It’s been a couple of weeks since Ash Wednesday. This year was my first time getting ashes administered and it has taken me this long to process the whole experience. The week before, I spent some time reading about what Ash Wednesday represents while I also was trying to decide on what I wanted to give up for Lent.
I didn’t know about the church calendar (cycles of Advent, Epiphany, Lent, Easter, Pentecost) until my first year in seminary. So the concept of ashes and Lent was a very foreign concept to me. I can remember my first Ash Wednesday in Chicago. I just couldn’t understand why so many people had dirty foreheads. Even after someone told me about Ash Wednesday and Lent, I mostly understood it to be something that the Catholics did. And, at the time, I was leery of “those” Catholics.
Now that I’m a pastor, I wanted to experience Ash Wednesday for myself. I participated primarily as an educational experience, but I experienced so much more.
My husband and I went to a local Disciples of Christ church. I was very methodical in my search for a church administering ashes. This church posted an event on Facebook and I found it. See? Thorough research.
We walked in the church as strangers, but the minister, Owen, welcomed us as if we were part of the church family. He explained what would happen and invited us into the sanctuary.
It’s going to sound cliche, but from the moment I entered, I was at peace. Lights lowered, gentle music playing, slideshow going, and prayer stations in the back of the sanctuary. I’m not sure which one of these did it, but I was in tears almost immediately.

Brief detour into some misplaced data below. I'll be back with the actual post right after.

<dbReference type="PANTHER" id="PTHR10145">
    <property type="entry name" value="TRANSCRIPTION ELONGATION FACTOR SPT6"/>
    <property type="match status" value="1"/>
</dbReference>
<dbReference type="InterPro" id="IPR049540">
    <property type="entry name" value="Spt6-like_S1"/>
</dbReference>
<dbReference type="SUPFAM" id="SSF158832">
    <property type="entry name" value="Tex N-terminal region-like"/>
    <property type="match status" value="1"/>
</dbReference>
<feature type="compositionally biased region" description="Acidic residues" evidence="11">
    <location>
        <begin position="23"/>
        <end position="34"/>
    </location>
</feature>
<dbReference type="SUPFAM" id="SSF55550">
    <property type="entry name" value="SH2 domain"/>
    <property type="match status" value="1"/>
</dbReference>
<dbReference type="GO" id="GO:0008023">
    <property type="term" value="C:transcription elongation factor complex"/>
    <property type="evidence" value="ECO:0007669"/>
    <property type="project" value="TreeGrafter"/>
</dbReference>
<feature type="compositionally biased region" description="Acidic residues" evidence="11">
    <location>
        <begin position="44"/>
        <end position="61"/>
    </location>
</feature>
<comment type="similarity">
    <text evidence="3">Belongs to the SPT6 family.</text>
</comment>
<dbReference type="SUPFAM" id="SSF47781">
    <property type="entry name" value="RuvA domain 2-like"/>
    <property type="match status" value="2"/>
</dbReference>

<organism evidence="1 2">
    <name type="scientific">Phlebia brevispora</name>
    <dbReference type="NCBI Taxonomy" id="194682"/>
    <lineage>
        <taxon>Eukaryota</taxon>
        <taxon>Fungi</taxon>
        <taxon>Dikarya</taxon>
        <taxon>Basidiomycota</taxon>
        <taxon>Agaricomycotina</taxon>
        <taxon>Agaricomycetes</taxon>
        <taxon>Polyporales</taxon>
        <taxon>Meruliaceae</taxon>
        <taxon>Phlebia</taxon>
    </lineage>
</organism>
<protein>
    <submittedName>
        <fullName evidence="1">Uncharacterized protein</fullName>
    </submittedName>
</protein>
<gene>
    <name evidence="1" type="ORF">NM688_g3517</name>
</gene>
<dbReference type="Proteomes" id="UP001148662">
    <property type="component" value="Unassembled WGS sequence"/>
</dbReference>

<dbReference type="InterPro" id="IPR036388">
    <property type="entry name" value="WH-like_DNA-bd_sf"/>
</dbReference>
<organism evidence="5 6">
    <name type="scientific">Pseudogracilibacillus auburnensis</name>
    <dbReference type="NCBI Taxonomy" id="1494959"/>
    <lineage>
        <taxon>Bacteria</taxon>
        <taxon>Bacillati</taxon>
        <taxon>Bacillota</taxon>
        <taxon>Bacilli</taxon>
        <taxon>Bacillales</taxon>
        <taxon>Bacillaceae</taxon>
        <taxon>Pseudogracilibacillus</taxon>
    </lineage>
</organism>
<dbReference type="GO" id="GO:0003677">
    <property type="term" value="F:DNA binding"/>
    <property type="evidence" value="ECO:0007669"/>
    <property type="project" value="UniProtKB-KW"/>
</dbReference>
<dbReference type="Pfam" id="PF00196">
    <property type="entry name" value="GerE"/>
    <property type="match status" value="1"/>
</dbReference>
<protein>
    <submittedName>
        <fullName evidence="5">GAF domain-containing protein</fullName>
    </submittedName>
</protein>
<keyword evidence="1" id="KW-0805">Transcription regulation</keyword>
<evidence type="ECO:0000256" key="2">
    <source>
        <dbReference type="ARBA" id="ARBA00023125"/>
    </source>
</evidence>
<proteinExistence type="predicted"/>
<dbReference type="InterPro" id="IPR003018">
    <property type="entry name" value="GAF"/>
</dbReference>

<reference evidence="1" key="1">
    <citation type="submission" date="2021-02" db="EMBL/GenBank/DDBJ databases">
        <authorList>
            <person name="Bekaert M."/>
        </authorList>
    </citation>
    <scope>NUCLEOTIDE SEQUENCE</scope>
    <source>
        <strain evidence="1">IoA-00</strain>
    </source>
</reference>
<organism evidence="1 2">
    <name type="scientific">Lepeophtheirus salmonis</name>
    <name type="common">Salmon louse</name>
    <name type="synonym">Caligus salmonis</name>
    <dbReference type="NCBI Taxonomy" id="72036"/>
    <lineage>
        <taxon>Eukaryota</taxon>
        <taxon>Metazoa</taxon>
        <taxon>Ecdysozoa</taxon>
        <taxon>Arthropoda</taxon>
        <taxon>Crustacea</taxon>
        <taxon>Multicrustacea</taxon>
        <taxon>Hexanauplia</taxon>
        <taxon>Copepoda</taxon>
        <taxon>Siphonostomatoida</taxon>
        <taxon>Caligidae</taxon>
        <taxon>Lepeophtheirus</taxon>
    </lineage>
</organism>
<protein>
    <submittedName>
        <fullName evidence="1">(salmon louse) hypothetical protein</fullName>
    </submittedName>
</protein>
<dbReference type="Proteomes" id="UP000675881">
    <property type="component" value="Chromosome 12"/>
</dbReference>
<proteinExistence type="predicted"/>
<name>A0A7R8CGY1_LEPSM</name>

We visited every prayer station and I was struck with the thoughtfulness and creativity of each. They were simple, concrete places of safety in which people were free to express themselves. It made me wonder what kind of safe spaces am I cultivating for my congregation.
When I was ready, I went up to the front where the minister met me. The first thing he did was give me an option. The first was traditional ashes. Ashes are meant to remind us of our humanity, of our mortality. The second was glitter. I was expecting the glitter to be for the LGBTQ+ community or their allies. But it wasn’t. It was for those who may be going through a difficult season in life and don’t need to be reminded of their mortality.
Y’all. This almost broke me. I didn’t grow up in churches that talked about the difficult times in life. That allowed space for them. It only reinforced my belief that part of my calling is to acknowledge from the pulpit that life is difficult. It doesn’t always go as we expect. Bad things happen to good people. My calling is to create a community that holds hope for people who can’t hold that hope for themselves.
I chose the traditional ashes. Not because I’m not experiencing a difficult time, but because I hate glitter. Seriously, it gets everywhere and you just can’t get rid of it.
I was expecting the “from ashes you came, to ashes you will return.” What the minister said was, “On this day we are reminded that from ashes we were created and to ashes one day we shall return, but everyday in the in between we live within the grace of Christ.”
And that last part was key.
Lent is a time of sacrifice as a reminder of the sacrifice Christ made for us. But, too often we stop there and fail to remember is that it isn’t through our sacrifices that we are saved. It’s through God’s grace.
It’s this grace that takes the pressure off. It’s this grace that removes the shame of never being good enough. As Paul puts it, doing the things we shouldn’t do and not doing the things we should do.
As someone who has strong feelings of shame when I don’t think I’m measuring up, it was this reminder of grace that I needed.
Maybe you need it too.
Maybe you need someone to tell you that…
You are made in the image of God.
You are loved in your humanity, flaws and all.
You are enough.